Those cheering the fiscal responsibility of the national health care law often sound like corporate executives touting the latest earnings report.
With House Republicans poised to vote on repealing the national health care law later today, we’re going to hear a lot of numbers being thrown around, as supporters of ObamaCare tout the Congressional Budget Office estimate that the law will reduce the deficit and opponents arguing that it’s really a budget buster when you put aside the gimmicks.
Advocates of the national health care law say those of us who have been critical of Democrats’ fiscal claims are either lying, being misleading or simply cherry-picking CBO numbers that bolster our case while ignoring those that don’t. But the reality is that ObamaCare skeptics are merely applying a different mode of analysis to determine whether the law is fiscally responsible. And there’s nothing controversial about that — in fact, it’s something that’s done regularly in the financial community when it comes to evaluating companies.
When I worked as a financial journalist on the equities desk at Reuters, one of our biggest tasks was to weed through thousands of corporate earnings statements each quarter. When a company announced its earnings, most of the focus came down to whether it missed, met, or exceeded that quarter’s expected earnings per share (EPS) number. But as we came to learn time and again, that number wasn’t always the most accurate gauge of a company’s overall fiscal position, because the numbers were often reverse-engineered to meet targets. Some more skeptical investors would put less emphasis on the EPS number, and raise concerns about a company’s debt, cash flow, sources of revenue, or a myriad of other indicators.
There are many well-publicized examples of companies whose earnings statements obscured their true financial position, whether it was with Internet startups during the dot-com bubble, mortgage companies during the housing bubble, or other high-profile accounting cases such as Enron. Those investors who looked beyond the headline numbers and questioned the bullish analyses by many Wall Street analysts ended up being vindicated in many of these cases.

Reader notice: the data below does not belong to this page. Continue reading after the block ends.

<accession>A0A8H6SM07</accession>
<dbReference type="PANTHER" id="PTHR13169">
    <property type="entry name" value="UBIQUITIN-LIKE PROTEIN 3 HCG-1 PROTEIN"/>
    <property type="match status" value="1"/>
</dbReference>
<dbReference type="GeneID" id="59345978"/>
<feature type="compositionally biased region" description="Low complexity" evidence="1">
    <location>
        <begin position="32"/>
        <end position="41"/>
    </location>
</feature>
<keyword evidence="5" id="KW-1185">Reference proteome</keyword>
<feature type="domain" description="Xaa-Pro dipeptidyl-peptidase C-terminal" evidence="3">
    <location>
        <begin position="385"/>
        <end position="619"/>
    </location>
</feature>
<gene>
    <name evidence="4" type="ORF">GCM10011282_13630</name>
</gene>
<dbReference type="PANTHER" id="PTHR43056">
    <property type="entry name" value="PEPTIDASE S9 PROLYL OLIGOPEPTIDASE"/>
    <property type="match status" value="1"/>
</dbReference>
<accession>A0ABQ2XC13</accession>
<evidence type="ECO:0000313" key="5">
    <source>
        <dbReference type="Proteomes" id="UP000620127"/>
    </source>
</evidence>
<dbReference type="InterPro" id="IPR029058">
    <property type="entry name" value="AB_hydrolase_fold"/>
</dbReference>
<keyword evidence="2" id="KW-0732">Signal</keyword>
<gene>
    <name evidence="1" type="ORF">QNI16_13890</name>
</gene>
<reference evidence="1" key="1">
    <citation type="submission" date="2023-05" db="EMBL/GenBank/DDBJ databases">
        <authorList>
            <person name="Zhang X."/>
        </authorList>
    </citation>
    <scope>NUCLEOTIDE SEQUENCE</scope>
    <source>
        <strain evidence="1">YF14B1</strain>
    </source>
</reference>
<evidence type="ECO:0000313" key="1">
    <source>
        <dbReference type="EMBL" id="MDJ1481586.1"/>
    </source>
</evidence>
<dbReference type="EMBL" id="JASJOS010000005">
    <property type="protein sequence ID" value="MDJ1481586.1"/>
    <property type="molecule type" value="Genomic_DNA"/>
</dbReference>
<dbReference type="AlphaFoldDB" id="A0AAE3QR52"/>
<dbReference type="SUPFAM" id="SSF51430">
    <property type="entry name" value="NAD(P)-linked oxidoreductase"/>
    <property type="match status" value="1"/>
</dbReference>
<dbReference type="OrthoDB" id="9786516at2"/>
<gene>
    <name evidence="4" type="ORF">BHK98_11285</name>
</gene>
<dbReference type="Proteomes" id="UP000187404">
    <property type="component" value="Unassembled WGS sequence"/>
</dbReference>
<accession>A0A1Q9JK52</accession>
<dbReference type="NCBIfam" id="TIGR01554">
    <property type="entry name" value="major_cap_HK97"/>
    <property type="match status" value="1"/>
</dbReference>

Those defending the fiscal responsibility of the national health care law often remind me of the corporate executives I would hear on conference calls touting their companies’ financial strength.
The problem is not with the analysts at the CBO, who merely evaluate what is put in front of them, but with those ObamaCare advocates who quote the CBO’s headline deficit reduction number, and act as if that’s the end of the story.
President Obama set out two main fiscal goals during the health care push — that the legislation would cost “around $900 billion” over 10 years and that it wouldn’t add to the deficit. And according to the CBO, Democrats were able to achieve that. But a deeper look at the numbers shows, for instance, that the only way Democrats were able to come close to that $900 billion figure was by delaying the major spending provisions (representing 98 percent of the legislation’s cost) until 2014, making it appear cheaper over the CBO’s 2010 through 2019 budget window. In reality, the true 10-year cost, once fully implemented, is well north of $1 trillion.
The various ways the legislation’s authors were able to achieve the deficit reduction number have been well documented. For instance, Democrats claimed $70 billion in premiums from a new long-term care insurance program called the CLASS Act as deficit reduction, even though that money is supposed to pay for the program’s future benefits. And the deficit reduction claims also assume that all of the Medicare cuts will be fully implemented as written, which the CBO cautions has not historically been the case, and that the so-called “Cadillac tax” on expensive health care plans will go into effect in 2018 over objections of labor unions.
Defenders of the law would argue that it’s disingenuous to make an argument based on the assumption that the law won’t be enacted as written. But even if one were to grant that, Democrats are still left with an unorthodox path to fiscal responsibility — one that drastically increases America’s entitlement obligations at a time when the nation is in the early stages of a long-term debt crisis caused by an inability to pay for the entitlements that we already have. The problem is that the combination of Medicare cuts and tax increases used to pay for ObamaCare are no longer available to offset the ballooning costs of these existing entitlements. Even more specifically, during the campaign, Obama proposed raising the payroll tax on higher incomes to help make Social Security solvent — instead, such a tax is being enacted to pay for the new health care law.
For the past two years, Democrats have been desperately trying to sell Americans on the idea that government can provide health insurance to all those who don’t have it and save money at the same time. But they’ve encountered a nation of skeptical investors.
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